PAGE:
It can’t be easy being a parent. Oh, forget late night tantrums and the lack of a social life – I’m talking about how there’s simply nothing you can take a young child (three plus of course – any younger shouldn’t set foot inside a multiplex) to see at the cinema without tearing your hair out. The choice is between blockbusters warped by the 12A/PG-13 rating to be far too adult, baby animations that even a thirty-six month old would find childish and mainstream family films geared to hock products to impressionable audiences that offer up nothing for anyone over the age of seven (shout out to Minions with its constant an nefarious subliminal marketing). So thank Schulz for The Peanuts Movie. It’s a nice, amiable film that will play wonderfully with younger kids while also stopping their parents (or any other adult animation fans) from nodding off.
There is, of course, a big nostalgia factor, which helps. Even if A Charlie Brown Christmas (something the film seems to be explicitly cashing in on with its winter-time setting) isn’t essential festive viewing for you (it certainly isn’t for me), you must still be aware of Charles M. Schulz’s creations – delightful children characters who embody different psychological types, teaching universal lessons about friendship. And the film does them proud, with each key kid getting enough screentime to showcase their individual tic; a reunion for long-standing fans and suitable introduction for newcomers. The animation too, is very pretty. Not going for the realistic-cartoon style we’ve come to expect from modern animation, this is very much Schulz’s drawings transplanted to the third dimension (they even think in his minimalistic cartoon style) and is certainly a cut above what we usually get from Blue Sky Animation (Ice Age, Rio). There’s a real scope to it too, with a cool, if narratively odd (dare I say padding) dream sequence of Snoopy chasing down a Nazi pilot providing an action backdrop to the various Charlie Brown-chasing-a-girl escapade.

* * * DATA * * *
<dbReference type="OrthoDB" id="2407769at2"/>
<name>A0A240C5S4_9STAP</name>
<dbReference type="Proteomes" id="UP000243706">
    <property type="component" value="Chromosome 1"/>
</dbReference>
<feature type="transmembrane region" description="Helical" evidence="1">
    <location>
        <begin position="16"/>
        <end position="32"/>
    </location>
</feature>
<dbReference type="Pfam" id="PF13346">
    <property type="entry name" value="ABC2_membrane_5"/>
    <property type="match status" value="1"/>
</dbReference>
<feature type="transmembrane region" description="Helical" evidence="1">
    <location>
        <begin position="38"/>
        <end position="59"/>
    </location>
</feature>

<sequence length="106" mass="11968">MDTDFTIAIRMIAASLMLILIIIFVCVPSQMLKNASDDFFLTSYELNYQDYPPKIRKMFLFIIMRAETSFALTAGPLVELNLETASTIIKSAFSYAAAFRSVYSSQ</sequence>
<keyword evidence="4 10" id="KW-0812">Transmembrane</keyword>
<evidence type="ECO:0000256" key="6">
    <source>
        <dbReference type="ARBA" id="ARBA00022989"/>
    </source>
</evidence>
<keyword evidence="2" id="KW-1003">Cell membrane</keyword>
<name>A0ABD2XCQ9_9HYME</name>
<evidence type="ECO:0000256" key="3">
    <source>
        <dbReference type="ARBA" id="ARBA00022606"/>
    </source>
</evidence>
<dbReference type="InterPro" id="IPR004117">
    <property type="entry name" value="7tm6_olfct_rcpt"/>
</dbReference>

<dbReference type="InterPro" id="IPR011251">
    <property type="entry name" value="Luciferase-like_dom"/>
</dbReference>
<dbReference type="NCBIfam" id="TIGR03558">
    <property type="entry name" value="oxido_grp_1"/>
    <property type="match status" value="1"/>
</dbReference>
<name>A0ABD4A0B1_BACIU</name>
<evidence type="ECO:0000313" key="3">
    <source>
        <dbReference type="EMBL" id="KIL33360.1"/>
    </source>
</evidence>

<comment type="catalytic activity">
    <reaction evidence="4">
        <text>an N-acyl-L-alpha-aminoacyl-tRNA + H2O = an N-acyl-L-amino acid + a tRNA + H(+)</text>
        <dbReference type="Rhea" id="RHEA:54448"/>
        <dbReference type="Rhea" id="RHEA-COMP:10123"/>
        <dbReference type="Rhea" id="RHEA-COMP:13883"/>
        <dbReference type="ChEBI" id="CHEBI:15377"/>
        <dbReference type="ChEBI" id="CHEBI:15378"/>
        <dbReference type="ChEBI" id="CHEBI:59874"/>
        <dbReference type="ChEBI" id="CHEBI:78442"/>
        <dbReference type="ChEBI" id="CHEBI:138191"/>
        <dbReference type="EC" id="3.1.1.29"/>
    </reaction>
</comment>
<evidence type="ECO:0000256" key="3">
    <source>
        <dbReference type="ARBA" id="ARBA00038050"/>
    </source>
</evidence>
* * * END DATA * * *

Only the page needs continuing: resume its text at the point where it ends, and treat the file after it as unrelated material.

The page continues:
Still, for all you may get out of the film and all it offers up, little is going to stick with you long after viewing. The problem really is that it’s too nice. I’m not going to complain that The Peanuts Movie is lacking edge, because we don’t want a gritty, modern Snoopy who’s a pair of sunglasses away from Poochie, but the episodic story merely ambles along, not concerned with anything more than getting to B from A and telling the exact story you’d expect from these characters (the moral message is nothing more than what you get from the twelve panel comics of Charlie Brown missing that football). There’s unmistakable care – bordering on love – for the material on show here, but, like Charlie Brown, Blue Sky just can’t quite get the kite to fly.